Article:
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PRESSURE DIFFERENTIAL WARNING ASSEMBLY

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jamesregis Avatar
jamesregis Gold Member Jim S
Kettering, OH, USA   USA
I think my brake PDWA piston is froze inside the valve assy. I suspect this because my brake system is new yet my braking is very weak. I understand that this H shaped valve assy protects me if either the front or rear brakes spring a leak.If I am not concerned about having this feature, Is there any other down side to just removing the piston?

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Yellowhawk Valley Avatar
walla walla, WA, USA   USA
1969 Triumph Spitfire "Walla Walla"
1969 Triumph Spitfire "Portland"
1972 Triumph Spitfire MkIV "Spokane"
1975 Triumph Spitfire 1500 "Dayton"    & more
Expect a lot of varied responses to the question.

My suggestion is, if you are considering taking it off, first open it and see if you are right. The unit has no bearing on the operation of the brakes (and yes there will be others that disagree with my assessment). All it does is turn on a light to tell you there is an issue, it does not block the flow of fluid the to the brakes. Pull the light switch and check to see if the shuttle is off center, if not put it back. If it is off center, use thin pointed tool to reach in and move it back. (You may need to pull the little ball out of the hole first if yours is the style that uses one in there.) If off center, go find out what caused that issue.

Most often bad brake response is due to worn master cylinder, worn hoses that flex/balloon when they are applied, bad shoes/pads, or clogged pistons in the front or rear units.

Good luck with it.
Dan

carChips Avatar
carChips Victor Harnish
Kelowna, BC, Canada   CAN
1933 MG Magnette
1973 Triumph Spitfire 1500 "Chip"
1989 GMC Sierra 1500 "Bush Truck"
If your brakes are weak, I'd suspect air in the system. Do you have a firm pedal?



'S all for now
Vic

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spitfire50 Avatar
spitfire50 Paul Mugford
Rochester, N.H., USA   USA
Jim,
There is a major downside to removing the PDWA piston. It defeats the separation of the dual circuit brakes. Better to do as Dan has detailed, or bypass the PDWA by coupling the front input line to the front output line and the rear input line to the rear output. My preference is to run a new line from the master cylinder to the first fitting in the line beyond the PDWA in each circuit.
All the best,
Paul

Tonyfixit Avatar
Tonyfixit Tony M
Duncan, BC, Canada   CAN
In reply to # 1502172 by spitfire50 Jim,
There is a major downside to removing the PDWA piston. It defeats the separation of the dual circuit brakes. Better to do as Dan has detailed, or bypass the PDWA by coupling the front input line to the front output line and the rear input line to the rear output. My preference is to run a new line from the master cylinder to the first fitting in the line beyond the PDWA in each circuit.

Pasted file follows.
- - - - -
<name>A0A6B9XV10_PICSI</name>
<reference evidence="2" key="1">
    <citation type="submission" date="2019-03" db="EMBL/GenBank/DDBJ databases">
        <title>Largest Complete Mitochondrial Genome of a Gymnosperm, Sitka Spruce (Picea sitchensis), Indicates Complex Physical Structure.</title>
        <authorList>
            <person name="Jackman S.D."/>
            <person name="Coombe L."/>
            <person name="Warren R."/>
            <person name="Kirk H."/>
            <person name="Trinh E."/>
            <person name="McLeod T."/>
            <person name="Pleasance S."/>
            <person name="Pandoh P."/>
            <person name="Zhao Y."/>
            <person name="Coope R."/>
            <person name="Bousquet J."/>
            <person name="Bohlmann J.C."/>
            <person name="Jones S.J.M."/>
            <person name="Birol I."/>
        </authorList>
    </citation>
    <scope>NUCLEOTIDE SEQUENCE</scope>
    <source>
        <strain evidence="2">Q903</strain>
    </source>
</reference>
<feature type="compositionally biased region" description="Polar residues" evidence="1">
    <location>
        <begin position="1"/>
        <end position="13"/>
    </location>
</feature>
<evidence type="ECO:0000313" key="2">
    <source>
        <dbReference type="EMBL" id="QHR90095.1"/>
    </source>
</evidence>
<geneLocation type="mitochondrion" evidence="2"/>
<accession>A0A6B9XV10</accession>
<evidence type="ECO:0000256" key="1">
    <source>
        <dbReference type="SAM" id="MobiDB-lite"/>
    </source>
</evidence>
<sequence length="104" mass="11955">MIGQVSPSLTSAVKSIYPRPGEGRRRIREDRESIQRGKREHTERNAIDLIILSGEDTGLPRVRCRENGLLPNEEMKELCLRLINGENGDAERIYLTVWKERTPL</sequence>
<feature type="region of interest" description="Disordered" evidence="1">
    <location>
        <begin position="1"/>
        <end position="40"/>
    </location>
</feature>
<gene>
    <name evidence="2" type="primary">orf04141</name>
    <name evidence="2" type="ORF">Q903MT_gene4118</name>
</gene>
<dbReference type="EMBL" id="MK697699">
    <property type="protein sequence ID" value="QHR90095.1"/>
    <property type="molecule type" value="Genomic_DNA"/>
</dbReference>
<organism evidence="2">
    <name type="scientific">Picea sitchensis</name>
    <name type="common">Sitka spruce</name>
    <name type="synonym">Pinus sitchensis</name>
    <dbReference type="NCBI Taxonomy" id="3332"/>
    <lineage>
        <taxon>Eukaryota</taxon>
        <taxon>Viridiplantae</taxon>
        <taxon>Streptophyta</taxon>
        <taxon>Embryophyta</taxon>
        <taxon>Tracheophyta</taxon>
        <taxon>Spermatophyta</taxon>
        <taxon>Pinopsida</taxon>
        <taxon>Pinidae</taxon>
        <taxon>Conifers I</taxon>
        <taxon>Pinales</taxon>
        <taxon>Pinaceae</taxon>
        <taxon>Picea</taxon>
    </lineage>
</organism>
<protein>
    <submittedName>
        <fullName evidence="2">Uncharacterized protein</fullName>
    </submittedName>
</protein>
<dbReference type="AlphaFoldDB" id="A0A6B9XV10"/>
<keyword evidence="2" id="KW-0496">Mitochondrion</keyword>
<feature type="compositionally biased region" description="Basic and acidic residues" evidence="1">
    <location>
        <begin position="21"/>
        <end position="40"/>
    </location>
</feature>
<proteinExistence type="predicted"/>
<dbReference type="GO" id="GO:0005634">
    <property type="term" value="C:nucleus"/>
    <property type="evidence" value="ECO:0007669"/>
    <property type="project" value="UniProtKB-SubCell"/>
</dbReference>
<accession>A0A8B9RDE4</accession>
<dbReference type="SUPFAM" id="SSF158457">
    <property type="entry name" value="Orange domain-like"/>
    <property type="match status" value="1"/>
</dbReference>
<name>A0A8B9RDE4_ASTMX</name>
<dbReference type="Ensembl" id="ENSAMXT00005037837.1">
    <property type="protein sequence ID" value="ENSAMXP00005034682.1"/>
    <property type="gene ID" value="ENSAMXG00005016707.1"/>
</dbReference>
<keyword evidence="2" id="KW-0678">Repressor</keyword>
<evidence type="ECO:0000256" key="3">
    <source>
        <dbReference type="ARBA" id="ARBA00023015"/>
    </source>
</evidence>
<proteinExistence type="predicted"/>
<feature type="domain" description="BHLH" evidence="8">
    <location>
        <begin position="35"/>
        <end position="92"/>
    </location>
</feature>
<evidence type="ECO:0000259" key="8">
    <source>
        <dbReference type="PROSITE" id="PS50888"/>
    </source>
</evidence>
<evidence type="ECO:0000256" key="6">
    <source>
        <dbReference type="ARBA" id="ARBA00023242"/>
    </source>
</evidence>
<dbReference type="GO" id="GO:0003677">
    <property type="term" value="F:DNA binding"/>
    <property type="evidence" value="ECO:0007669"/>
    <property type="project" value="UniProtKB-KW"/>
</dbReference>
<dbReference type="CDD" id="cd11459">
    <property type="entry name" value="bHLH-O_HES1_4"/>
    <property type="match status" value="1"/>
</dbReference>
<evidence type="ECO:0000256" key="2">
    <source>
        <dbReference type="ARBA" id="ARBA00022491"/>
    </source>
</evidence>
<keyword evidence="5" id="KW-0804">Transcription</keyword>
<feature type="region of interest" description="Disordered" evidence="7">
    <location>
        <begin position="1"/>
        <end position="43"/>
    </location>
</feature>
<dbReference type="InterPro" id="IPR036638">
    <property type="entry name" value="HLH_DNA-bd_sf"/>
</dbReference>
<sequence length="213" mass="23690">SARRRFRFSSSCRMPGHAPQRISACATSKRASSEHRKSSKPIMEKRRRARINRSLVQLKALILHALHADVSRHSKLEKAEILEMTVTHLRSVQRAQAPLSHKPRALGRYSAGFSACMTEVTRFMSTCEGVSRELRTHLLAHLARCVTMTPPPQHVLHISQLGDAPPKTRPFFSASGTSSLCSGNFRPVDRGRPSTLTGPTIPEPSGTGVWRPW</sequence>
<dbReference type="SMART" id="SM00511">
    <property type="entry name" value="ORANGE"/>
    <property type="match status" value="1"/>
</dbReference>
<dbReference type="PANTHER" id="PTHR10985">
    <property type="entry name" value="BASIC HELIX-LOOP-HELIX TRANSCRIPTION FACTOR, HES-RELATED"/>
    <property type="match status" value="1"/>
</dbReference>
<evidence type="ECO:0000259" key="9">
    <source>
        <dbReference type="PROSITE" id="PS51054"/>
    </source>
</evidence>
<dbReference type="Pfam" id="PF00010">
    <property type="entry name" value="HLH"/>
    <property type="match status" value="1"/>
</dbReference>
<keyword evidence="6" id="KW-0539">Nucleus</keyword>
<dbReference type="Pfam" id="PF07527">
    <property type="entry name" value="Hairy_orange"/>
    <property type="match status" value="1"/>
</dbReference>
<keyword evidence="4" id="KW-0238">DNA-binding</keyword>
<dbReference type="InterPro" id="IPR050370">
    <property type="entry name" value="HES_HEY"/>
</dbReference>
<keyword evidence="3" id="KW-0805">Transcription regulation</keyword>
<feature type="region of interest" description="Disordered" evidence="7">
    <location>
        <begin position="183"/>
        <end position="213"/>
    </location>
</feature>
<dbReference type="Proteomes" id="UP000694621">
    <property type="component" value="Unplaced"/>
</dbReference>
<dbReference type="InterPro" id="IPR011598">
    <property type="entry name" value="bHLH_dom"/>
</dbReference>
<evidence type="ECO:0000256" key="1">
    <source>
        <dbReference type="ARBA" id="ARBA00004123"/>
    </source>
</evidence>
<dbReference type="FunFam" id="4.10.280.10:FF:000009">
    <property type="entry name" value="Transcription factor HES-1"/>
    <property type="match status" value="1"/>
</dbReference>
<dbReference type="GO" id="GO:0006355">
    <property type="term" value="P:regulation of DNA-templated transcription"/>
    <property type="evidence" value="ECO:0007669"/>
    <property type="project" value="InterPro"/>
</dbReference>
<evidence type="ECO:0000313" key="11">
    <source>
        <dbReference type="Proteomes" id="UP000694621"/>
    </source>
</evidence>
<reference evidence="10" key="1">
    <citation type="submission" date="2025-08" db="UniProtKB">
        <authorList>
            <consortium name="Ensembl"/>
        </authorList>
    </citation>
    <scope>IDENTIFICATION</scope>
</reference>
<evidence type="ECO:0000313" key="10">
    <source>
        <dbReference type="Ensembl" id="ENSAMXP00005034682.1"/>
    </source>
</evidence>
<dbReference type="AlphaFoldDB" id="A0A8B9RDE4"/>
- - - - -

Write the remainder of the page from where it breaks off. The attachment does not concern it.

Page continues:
All the best,
Paul

The real danger of removing the shuttle is that the plastic switch for the PDWA will not stand brake fluid pressure. It will leak or pop out completely leaving you with NO brakes!

By-pass the PDWD with new line as paul says or permanently plug the centre link of the PDWA with threaded, loctite-ed plugs.

I too suspect you poor braking lies elsewhere.

Is the brake pedal firm (not spongy )?

How well does the car stop if only the handbrake is used?

If you brake hard on a loose surface, which wheels lock first?

CraigL Avatar
CraigL Gold Member Craig Larsen
Santa Clara, CA, USA   USA
Dan - you are saying if the brake warning light is on, you can center the PDWA shuttle switch directly to turn the light off rather than sightly bleed the front/rear brake systems to center the switch? I have no brake issue, but nice to know there is an easier way to center the switch on my 1975 Spit. Thanks, Craig

trrdster Avatar
trrdster Wayne Tate
Spencer, NC, USA   USA
If and only if, the electric switch is leaking and the rest of the system seems OK.
A good fix is a bleed screw to stop the leak and also hold the scuttle in place. This will work on the early ones with the ball bearing.
Had to do a emergency fix for a friend a couple of years ago and he is still running with that fix. He says when his car doesn't stop, he will know something is wrong, go figure that.



Wayne
1970 TR6
2000 Jaguar XK8
1949 Triumph Roadster 2000
1978 Spitfire (rust victim)
1971 GT6 (tarp covered for 12 years, rusted inside out)
1980 Spitfire (getting all the good GT6 parts, all poly suspension and Spax shocks)

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Tonyfixit Avatar
Tonyfixit Tony M
Duncan, BC, Canada   CAN
My experiance has been the if the shuttle is activated, consdering the age of our cars, the 'O' ring seal on the shuttle will somtimes tear and you end up with a leak at the switch.

Of course, the nature of the PDWA is, you don't know you have lost your fluid until you hit the brakes.

So much for the PDWA being a safety device!